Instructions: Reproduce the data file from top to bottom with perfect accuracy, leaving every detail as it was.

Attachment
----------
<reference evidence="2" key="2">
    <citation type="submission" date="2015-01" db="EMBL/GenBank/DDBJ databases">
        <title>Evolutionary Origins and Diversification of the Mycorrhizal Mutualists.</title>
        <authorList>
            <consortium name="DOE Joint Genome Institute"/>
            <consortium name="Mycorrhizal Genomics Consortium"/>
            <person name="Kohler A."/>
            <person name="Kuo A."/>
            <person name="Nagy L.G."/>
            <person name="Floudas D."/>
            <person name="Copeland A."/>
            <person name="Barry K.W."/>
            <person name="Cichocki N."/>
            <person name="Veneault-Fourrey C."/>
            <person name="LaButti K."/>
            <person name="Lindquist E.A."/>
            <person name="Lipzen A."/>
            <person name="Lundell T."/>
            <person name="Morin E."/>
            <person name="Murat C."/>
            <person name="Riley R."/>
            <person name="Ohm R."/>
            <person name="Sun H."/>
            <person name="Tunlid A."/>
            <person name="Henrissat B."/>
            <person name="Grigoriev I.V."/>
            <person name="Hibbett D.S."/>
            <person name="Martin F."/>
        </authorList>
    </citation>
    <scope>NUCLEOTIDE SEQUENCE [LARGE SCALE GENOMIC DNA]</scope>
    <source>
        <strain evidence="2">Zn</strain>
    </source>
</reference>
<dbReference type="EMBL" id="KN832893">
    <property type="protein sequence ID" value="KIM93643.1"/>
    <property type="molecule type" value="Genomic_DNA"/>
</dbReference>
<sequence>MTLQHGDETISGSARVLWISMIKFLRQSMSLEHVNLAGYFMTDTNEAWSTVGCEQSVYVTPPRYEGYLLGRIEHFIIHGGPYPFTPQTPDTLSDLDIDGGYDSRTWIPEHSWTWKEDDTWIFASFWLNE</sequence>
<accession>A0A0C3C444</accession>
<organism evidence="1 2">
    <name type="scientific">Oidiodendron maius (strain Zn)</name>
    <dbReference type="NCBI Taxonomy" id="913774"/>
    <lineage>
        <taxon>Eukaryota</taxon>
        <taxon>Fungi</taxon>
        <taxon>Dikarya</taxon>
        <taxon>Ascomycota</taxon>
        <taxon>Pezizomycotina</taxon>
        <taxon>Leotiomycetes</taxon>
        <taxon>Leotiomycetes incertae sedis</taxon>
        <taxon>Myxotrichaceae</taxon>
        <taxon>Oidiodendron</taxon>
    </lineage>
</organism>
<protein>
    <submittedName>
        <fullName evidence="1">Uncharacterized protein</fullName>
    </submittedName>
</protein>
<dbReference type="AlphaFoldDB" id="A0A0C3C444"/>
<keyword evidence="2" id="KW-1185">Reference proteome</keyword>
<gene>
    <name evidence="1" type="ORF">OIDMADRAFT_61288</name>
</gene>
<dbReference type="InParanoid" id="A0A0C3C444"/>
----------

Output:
<reference evidence="2" key="2">
    <citation type="submission" date="2015-01" db="EMBL/GenBank/DDBJ databases">
        <title>Evolutionary Origins and Diversification of the Mycorrhizal Mutualists.</title>
        <authorList>
            <consortium name="DOE Joint Genome Institute"/>
            <consortium name="Mycorrhizal Genomics Consortium"/>
            <person name="Kohler A."/>
            <person name="Kuo A."/>
            <person name="Nagy L.G."/>
            <person name="Floudas D."/>
            <person name="Copeland A."/>
            <person name="Barry K.W."/>
            <person name="Cichocki N."/>
            <person name="Veneault-Fourrey C."/>
            <person name="LaButti K."/>
            <person name="Lindquist E.A."/>
            <person name="Lipzen A."/>
            <person name="Lundell T."/>
            <person name="Morin E."/>
            <person name="Murat C."/>
            <person name="Riley R."/>
            <person name="Ohm R."/>
            <person name="Sun H."/>
            <person name="Tunlid A."/>
            <person name="Henrissat B."/>
            <person name="Grigoriev I.V."/>
            <person name="Hibbett D.S."/>
            <person name="Martin F."/>
        </authorList>
    </citation>
    <scope>NUCLEOTIDE SEQUENCE [LARGE SCALE GENOMIC DNA]</scope>
    <source>
        <strain evidence="2">Zn</strain>
    </source>
</reference>
<dbReference type="EMBL" id="KN832893">
    <property type="protein sequence ID" value="KIM93643.1"/>
    <property type="molecule type" value="Genomic_DNA"/>
</dbReference>
<sequence>MTLQHGDETISGSARVLWISMIKFLRQSMSLEHVNLAGYFMTDTNEAWSTVGCEQSVYVTPPRYEGYLLGRIEHFIIHGGPYPFTPQTPDTLSDLDIDGGYDSRTWIPEHSWTWKEDDTWIFASFWLNE</sequence>
<accession>A0A0C3C444</accession>
<organism evidence="1 2">
    <name type="scientific">Oidiodendron maius (strain Zn)</name>
    <dbReference type="NCBI Taxonomy" id="913774"/>
    <lineage>
        <taxon>Eukaryota</taxon>
        <taxon>Fungi</taxon>
        <taxon>Dikarya</taxon>
        <taxon>Ascomycota</taxon>
        <taxon>Pezizomycotina</taxon>
        <taxon>Leotiomycetes</taxon>
        <taxon>Leotiomycetes incertae sedis</taxon>
        <taxon>Myxotrichaceae</taxon>
        <taxon>Oidiodendron</taxon>
    </lineage>
</organism>
<protein>
    <submittedName>
        <fullName evidence="1">Uncharacterized protein</fullName>
    </submittedName>
</protein>
<dbReference type="AlphaFoldDB" id="A0A0C3C444"/>
<keyword evidence="2" id="KW-1185">Reference proteome</keyword>
<gene>
    <name evidence="1" type="ORF">OIDMADRAFT_61288</name>
</gene>
<dbReference type="InParanoid" id="A0A0C3C444"/>